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D&D General Ch-Ch-Changes


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Actually Christmas tree PCs was more a multi edition thing. 2e presented the idea of someone possibly being a Christmas Tree. 3e promoted the idea of a Christmas Tree being an ideal and gave players and DMs the tools to made them. And 4e codified it into the rules as a base part of the game. 5e just makes them not required and says it's just a style of play.

So by 7e, D&D will likely formally make and name "High Magic D&D" and have Christmas Trees be the base assumption in "High Magic D&D".
Well... actually in 4e you took a pretty decent hit by converting your items back and forth to residuum to make them into 'whatever'. Also the default items you were assumed to have at a given level were 2-5 levels ABOVE your level, and thus not subject to being reenchanted into something else. So this was really a non-issue. Anyway, item rarity did away with that, giving the GM a vote on what you could make (and the default is no, you cannot do it). Enchantment rules in 4e are there simply to let you create some weird items you just really wanted and the GM for some reason never got around to, or if there was some specific item that was going to be REALLY beneficial in a specific plan or something, so you could make it just to use that one time.
 

I don't think 'race' will be a term used in D&D in 20 years, or heck, probably in 2 years at this rate! Good riddance too, though it was an innocent choice of words when we used it back in the 1970s...

Hard to say much else. I'd imagine the game will have been 'digitalized' to a high degree, so whatever form PC abilities take, they will be heavily keyworded card-like 'things' (dare we say powers, perhaps not). Given that computers can track stuff easily that will probably bring about some significant changes in the balance between playability and certain forms of complexity, with unpredictable results.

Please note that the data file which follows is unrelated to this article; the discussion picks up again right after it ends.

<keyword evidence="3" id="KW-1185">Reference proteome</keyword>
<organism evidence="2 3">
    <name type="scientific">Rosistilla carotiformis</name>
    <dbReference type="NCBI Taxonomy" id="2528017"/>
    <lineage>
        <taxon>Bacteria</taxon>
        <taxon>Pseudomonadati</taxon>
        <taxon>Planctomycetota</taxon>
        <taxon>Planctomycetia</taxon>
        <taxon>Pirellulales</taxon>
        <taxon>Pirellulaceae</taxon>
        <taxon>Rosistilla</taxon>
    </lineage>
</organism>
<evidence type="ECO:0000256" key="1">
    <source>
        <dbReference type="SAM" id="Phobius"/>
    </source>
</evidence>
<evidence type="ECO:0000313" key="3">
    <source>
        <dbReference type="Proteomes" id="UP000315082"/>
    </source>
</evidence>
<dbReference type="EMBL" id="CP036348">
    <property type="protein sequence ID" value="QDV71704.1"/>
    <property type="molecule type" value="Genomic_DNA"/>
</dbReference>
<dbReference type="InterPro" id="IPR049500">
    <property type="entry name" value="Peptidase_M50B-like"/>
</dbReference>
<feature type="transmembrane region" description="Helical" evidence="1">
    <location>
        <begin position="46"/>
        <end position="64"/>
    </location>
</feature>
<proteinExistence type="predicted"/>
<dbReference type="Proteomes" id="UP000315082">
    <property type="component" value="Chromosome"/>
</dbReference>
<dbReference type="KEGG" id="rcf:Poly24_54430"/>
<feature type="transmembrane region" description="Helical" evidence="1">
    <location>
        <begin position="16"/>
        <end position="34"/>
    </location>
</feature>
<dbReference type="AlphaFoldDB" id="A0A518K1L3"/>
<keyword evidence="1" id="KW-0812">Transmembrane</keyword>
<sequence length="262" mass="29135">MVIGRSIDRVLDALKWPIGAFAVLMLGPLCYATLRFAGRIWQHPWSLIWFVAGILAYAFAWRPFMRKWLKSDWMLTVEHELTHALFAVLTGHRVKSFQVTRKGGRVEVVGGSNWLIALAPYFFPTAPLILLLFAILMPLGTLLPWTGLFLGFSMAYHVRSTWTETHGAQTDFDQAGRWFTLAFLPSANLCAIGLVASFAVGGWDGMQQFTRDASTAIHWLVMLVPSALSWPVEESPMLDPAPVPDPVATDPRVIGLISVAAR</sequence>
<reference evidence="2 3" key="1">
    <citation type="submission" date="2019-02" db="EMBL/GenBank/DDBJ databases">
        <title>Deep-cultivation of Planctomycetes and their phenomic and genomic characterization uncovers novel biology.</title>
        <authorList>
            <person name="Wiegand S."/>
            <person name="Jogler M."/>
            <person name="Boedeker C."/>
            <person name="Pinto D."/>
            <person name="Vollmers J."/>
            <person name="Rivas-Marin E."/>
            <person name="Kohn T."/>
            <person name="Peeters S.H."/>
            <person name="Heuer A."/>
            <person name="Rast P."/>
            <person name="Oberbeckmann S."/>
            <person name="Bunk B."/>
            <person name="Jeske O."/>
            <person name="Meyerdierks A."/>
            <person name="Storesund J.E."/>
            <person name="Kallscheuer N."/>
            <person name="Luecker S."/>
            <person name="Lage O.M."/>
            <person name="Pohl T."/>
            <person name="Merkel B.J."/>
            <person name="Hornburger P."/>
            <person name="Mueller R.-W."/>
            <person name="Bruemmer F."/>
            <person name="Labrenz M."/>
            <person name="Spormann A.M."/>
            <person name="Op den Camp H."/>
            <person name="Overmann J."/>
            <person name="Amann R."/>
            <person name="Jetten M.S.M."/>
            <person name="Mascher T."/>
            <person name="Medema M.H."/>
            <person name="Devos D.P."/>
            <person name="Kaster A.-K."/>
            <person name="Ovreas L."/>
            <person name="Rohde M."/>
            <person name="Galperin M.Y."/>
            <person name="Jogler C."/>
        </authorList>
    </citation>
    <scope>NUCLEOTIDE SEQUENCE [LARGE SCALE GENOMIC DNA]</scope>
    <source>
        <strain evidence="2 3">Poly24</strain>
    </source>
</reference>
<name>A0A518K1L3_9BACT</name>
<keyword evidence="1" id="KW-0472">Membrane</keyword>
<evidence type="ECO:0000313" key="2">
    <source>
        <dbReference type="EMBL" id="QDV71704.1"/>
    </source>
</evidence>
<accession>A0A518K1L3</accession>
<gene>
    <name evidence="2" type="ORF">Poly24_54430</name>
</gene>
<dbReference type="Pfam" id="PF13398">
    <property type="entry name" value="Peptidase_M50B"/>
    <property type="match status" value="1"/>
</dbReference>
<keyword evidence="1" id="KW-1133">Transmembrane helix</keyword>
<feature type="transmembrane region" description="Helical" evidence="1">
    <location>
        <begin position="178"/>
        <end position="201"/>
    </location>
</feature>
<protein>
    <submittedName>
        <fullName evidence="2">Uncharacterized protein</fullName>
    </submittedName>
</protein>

I think the classes will be pretty much the same. Hard to say much else. More modern RPG styles and techniques may force D&D to adapt, to a degree. This might particularly be true if there's a sort of hybridization between curated GMed play and video-game like formats. I'd expect those to become a lot more sophisticated as well, with AIs being capable of running NPCs, generating content, etc.
 

I don't think 'race' will be a term used in D&D in 20 years, or heck, probably in 2 years at this rate! Good riddance too, though it was an innocent choice of words when we used it back in the 1970s...
Species, Heritage, or Lineage will probably replace it. I would prefer Species, but the others would be fine.
I think the classes will be pretty much the same. Hard to say much else. More modern RPG styles and techniques may force D&D to adapt, to a degree. This might particularly be true if there's a sort of hybridization between curated GMed play and video-game like formats. I'd expect those to become a lot more sophisticated as well, with AIs being capable of running NPCs, generating content, etc.
They're assuredly will be changes in what classes there are in the next 20 years. Probably gain a few and lose a few.
 

Minigiant

Legend
Supporter
Well... actually in 4e you took a pretty decent hit by converting your items back and forth to residuum to make them into 'whatever'. Also the default items you were assumed to have at a given level were 2-5 levels ABOVE your level, and thus not subject to being reenchanted into something else. So this was really a non-issue. Anyway, item rarity did away with that, giving the GM a vote on what you could make (and the default is no, you cannot do it). Enchantment rules in 4e are there simply to let you create some weird items you just really wanted and the GM for some reason never got around to, or if there was some specific item that was going to be REALLY beneficial in a specific plan or something, so you could make it just to use that one time.

Yeah. In 4e, You could go old school and get powerful items but your DM picks.